Pollards status unchanged despite Israels admission

JERUSALEM — When Israel confirmed in late spring that Jonathan Pollard had served as its agent, Pollard and his supporters viewed the act as the first significant step the government had taken in years to win his release.

But now, once again, despair is returning. Pollard and his advocates say the government has not followed up on its acknowledgment. Instead, they claim, the government is consumed by the negotiations with Washington over the implementation of the interim agreement with the Palestinians.

They say the result is that a golden opportunity to start fast-track talks with the United States to secure Pollard's release is being frittered away.

"That's where it started, and it has gone downhill ever since," Pollard's wife, Esther, said this summer. "Now, Jonathan is more alone than ever before."

Vice President Al Gore and National Security Adviser Sandy Berger recently met with senior Israeli government officials to discuss Pollard's situation.

There have been several meetings — including one between Gore and Industry and Trade Minister Natan Sharansky in July — since Israel officially confirmed that Pollard was its agent. But the Americans reportedly requested that the issue be kept under wraps.

However, Absorption Minister Yuli Edelstein was set to leave Wednesday for Washington to lobby openly on Capitol Hill at the official behest of Prime Minister Benjamin Netanyahu.

Edelstein will meet with senators and congressmen on committees related to Pollard's former position as a Naval Intelligence officer.

But this week Esther Pollard denounced Edelstein's planned visit as "a smoke screen designed to fool the Israeli public."

On Monday, she said the Israeli government had "not done any groundwork. It did not set up meetings for Edelstein and did not engage AIPAC to help," she said. "This signals to the American public that Israel has no serious intent."

As a result, Pollard still feels that he's been put on the backburner.

Earlier this summer, Esther Pollard said she had been told by officials that her husband's case would be raised with the United States as the last element in an agreement on Israel Defense Force redeployment in the West Bank.

As one official reportedly explained it, the United States would make some last-minute demands for concessions from the Israelis that would include a full handover of 13.1 percent of the West Bank to the Palestinian Authority. In response, Israel would demand Pollard's release.

But an inner cabinet meeting in July, the Pollards said, dashed those hopes. The couple were furious that during ministerial deliberations on the peace negotiations, the Pollard release was not raised.

The Pollards are convinced they were lied to.

"The fact that the inner cabinet was ready to vote shows their duplicity," Pollard said from the federal prison in Butner, North Carolina.

These latest tensions between the Pollards and the Israeli government characterize their relationship over the past five years.

For the first few years following Pollard's arrest by FBI agents outside the Israeli Embassy in Washington in 1985 and his being sentenced to life in prison a year later, he was repeatedly told by Israeli officials that they would work for his release.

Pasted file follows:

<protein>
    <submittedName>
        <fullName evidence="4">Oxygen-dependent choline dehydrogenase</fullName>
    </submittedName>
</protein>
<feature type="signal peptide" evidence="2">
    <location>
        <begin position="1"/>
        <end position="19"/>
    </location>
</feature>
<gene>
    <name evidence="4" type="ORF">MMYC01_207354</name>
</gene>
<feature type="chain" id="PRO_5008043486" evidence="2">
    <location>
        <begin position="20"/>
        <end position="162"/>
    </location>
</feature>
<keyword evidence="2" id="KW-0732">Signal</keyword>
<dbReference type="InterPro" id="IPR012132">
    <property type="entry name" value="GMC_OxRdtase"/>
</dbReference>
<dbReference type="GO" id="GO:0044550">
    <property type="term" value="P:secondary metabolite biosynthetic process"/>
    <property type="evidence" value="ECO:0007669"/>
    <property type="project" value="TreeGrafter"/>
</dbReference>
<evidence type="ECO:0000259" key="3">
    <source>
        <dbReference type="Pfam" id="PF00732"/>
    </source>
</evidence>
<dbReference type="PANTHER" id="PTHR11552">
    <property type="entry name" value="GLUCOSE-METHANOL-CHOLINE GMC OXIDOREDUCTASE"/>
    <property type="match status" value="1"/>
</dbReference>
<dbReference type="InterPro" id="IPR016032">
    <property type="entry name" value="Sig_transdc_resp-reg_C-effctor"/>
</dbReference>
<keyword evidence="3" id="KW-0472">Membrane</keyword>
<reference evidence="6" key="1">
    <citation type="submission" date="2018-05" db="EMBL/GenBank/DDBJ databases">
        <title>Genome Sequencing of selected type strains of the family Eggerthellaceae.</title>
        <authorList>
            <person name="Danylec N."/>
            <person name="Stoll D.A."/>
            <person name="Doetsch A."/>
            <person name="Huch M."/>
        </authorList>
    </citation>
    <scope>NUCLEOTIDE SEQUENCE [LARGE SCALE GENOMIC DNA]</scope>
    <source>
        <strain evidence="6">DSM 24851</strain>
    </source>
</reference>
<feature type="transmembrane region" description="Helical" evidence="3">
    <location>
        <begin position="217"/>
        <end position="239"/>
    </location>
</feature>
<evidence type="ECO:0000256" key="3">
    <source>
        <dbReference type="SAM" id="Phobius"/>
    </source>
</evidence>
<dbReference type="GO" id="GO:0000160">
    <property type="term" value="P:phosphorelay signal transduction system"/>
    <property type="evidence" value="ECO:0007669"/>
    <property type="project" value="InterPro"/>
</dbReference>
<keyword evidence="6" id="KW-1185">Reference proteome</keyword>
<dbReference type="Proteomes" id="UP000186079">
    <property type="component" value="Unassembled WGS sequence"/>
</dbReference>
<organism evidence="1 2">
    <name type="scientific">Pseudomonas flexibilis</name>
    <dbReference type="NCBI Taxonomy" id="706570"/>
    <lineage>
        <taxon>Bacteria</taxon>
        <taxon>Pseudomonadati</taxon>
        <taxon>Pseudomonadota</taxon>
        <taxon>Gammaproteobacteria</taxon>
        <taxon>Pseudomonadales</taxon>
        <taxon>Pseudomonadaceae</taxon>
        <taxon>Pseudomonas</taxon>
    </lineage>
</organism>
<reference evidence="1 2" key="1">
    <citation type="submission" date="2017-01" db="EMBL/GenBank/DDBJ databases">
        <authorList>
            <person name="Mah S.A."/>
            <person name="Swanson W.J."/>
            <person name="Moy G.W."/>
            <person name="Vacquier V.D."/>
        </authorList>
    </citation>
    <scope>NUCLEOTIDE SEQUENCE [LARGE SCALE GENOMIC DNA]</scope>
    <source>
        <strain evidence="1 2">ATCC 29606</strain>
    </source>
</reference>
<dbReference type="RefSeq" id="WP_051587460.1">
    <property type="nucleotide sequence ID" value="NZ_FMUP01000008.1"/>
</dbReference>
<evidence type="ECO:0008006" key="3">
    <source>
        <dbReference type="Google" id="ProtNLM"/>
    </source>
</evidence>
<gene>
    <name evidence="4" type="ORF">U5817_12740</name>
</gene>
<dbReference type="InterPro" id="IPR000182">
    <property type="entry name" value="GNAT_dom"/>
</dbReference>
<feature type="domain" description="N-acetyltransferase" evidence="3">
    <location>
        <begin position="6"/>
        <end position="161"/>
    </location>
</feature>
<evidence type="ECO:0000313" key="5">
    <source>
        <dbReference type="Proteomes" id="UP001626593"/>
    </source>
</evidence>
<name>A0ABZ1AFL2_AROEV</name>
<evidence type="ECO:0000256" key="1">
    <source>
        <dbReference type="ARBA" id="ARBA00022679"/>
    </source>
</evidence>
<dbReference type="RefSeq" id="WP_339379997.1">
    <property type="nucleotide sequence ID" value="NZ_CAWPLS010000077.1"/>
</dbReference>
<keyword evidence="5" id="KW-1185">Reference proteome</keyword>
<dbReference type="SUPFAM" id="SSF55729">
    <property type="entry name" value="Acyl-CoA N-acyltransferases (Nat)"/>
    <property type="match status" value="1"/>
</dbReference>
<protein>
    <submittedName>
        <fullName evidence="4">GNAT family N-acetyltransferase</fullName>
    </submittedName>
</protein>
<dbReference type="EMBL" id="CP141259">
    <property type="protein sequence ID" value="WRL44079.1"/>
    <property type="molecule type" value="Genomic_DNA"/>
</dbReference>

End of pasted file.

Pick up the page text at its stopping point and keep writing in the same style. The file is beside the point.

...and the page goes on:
At first, Pollard believed them. But by the early 1990s, he came to the conclusion that he would never leave his jail cell without waging a fight.

That meant declaring his independence from the Israeli government and developing his own strategy, based on high-profile lobbying in Washington and Jerusalem, as well as establishing a formal bond between himself and Israel.

So, in 1995, Pollard demanded Israeli citizenship. Then-Interior Minister Ehud Barak refused the request, and Pollard took his case to the High Court of Justice.

Barak eventually relented when he realized that Pollard's petition to the High Court could force Israel to answer embarrassing questions regarding its accountability to the convicted spy. Pollard received his Israeli passport in January 1996.

Last year, Pollard returned to the High Court. This time, he demanded that the court order the Israeli government to reveal who was in charge of his case and what steps had been taken to secure the release.

Pollard's aim was to force Israel to renounce its earlier claims that he was part of an operation never approved by government leaders.

The Israeli declaration acknowledging him as an agent, engineered by cabinet secretary Dan Naveh, came on May 11, over the objections of Defense Minister Yitzhak Mordechai and his aides.

Naveh stresses that Israel has not shelved the issue.

"The government is fully committed to the release of Jonathan Pollard," he said. "The essence of the announcement is a major step. We are doing certain things to free him. We can't say everything in public."

Naveh would not confirm the Pollards' assertion that Jonathan's release had been promised as an element in the negotiations with the White House for an IDF redeployment. Nor did he deny that the redeployment issue was holding up Israeli efforts to win his release.

Another government official involved in the Pollard issue said the government announcement that acknowledged Pollard was an authorized spy was a mistake.

"In the end, it didn't make one bit of difference," he said. "They simply don't want to deal with the issue in Washington."

Instead, the official said, the Israeli strategy must be to stress the humanitarian aspect of Pollard's case. He has been in prison for 13 years, more than most people convicted of espionage, including those who have spied for the Soviet Union.